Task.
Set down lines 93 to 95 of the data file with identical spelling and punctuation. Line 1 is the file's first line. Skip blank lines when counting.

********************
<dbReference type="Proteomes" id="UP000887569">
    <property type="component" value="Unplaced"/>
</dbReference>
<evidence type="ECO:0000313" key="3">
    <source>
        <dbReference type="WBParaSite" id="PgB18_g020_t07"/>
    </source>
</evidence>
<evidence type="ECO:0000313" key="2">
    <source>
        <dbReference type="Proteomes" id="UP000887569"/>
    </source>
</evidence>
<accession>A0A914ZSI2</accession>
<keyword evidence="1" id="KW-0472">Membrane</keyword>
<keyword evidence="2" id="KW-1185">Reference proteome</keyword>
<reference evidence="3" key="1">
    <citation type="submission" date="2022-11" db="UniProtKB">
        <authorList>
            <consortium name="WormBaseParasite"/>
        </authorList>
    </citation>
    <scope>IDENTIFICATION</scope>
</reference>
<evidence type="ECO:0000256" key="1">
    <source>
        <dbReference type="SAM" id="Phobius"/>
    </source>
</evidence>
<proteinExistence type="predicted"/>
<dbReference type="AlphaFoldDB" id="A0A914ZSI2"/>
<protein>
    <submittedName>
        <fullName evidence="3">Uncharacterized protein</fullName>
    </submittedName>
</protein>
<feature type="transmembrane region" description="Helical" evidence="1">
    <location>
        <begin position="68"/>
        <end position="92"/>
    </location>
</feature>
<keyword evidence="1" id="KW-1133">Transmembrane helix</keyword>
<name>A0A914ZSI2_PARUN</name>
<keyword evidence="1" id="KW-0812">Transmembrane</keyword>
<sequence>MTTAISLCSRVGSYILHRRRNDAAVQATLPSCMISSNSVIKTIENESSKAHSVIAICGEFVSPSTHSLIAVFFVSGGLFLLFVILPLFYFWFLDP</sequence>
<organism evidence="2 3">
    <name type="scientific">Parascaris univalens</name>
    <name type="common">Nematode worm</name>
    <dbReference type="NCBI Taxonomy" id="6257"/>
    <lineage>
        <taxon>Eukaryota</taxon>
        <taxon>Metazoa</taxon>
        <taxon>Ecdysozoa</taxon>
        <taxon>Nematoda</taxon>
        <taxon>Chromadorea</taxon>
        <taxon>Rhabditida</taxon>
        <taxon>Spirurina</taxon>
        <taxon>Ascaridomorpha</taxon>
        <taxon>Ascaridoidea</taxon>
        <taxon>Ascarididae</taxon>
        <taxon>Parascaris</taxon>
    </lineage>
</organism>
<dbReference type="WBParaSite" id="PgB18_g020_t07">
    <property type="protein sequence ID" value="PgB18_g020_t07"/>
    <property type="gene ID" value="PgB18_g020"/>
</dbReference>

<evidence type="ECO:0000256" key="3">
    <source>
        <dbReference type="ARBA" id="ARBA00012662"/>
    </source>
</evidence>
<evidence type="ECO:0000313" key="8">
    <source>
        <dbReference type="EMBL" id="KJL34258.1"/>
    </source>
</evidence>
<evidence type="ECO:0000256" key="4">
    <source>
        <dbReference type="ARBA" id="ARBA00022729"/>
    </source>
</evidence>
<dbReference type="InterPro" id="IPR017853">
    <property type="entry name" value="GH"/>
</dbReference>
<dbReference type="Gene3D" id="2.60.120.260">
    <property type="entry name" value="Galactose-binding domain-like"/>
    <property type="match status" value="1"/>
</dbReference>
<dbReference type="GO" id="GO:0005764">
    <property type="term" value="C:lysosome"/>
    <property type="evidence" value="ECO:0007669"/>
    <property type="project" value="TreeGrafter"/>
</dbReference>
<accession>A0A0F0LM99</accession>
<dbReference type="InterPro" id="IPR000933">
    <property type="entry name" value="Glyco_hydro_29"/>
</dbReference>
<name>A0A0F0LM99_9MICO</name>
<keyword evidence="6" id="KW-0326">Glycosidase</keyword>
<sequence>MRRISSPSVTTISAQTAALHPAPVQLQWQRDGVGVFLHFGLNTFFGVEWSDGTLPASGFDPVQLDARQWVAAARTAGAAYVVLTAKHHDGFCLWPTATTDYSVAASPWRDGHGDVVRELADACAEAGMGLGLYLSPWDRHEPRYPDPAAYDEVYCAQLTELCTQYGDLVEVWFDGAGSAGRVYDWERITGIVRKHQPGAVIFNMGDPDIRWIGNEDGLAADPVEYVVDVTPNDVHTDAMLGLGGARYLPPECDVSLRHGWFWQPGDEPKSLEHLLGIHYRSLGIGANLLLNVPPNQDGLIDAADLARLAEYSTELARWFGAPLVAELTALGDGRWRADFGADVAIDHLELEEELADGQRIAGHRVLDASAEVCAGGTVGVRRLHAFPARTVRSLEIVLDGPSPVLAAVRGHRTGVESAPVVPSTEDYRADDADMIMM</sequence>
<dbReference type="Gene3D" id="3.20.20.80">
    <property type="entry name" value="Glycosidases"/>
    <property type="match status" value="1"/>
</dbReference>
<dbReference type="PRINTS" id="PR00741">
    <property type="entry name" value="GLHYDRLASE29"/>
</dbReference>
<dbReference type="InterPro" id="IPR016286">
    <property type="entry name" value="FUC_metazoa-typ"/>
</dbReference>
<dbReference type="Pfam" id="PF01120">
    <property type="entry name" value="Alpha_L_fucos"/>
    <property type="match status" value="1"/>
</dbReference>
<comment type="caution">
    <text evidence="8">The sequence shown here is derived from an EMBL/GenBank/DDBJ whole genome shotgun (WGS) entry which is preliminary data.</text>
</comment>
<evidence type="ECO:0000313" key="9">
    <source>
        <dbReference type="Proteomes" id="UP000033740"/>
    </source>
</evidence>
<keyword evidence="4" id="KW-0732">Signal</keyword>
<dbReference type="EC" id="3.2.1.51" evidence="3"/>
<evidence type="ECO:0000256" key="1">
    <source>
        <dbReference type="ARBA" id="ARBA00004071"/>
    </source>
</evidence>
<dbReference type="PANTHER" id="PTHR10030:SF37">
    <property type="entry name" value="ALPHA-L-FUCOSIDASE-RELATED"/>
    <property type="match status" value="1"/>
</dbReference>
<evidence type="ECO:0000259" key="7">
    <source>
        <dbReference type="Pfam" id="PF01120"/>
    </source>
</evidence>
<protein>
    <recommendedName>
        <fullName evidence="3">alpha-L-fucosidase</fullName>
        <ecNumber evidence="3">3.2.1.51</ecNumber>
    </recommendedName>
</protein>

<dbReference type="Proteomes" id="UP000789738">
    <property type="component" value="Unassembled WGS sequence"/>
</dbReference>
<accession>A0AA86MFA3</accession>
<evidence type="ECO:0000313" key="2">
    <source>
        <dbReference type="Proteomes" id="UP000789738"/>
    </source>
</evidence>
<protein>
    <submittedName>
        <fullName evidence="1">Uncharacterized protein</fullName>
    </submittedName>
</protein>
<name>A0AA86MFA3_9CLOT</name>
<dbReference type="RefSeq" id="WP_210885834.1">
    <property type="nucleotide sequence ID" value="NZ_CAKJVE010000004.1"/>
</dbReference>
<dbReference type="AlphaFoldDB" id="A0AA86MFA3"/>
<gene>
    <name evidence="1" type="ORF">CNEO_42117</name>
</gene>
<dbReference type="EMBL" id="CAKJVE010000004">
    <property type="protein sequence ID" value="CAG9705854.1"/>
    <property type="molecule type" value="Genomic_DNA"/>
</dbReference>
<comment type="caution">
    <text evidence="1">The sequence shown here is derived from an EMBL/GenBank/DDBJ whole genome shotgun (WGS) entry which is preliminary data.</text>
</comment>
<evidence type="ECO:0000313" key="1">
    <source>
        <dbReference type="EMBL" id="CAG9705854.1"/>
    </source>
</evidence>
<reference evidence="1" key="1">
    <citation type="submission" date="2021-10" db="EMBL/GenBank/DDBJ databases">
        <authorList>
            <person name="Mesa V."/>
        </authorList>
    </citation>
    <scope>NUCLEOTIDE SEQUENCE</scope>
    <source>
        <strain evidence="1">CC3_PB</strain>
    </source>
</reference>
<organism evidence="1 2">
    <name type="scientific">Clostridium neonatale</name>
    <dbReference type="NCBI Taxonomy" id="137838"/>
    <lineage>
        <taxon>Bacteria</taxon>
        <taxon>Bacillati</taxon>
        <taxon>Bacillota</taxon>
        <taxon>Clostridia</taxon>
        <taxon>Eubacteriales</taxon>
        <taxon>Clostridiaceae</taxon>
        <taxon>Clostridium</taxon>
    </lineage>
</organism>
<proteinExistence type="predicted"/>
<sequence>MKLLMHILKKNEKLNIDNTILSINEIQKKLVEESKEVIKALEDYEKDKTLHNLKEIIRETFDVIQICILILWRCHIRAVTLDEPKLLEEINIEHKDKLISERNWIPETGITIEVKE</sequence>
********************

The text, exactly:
    <property type="evidence" value="ECO:0007669"/>
    <property type="project" value="TreeGrafter"/>
</dbReference>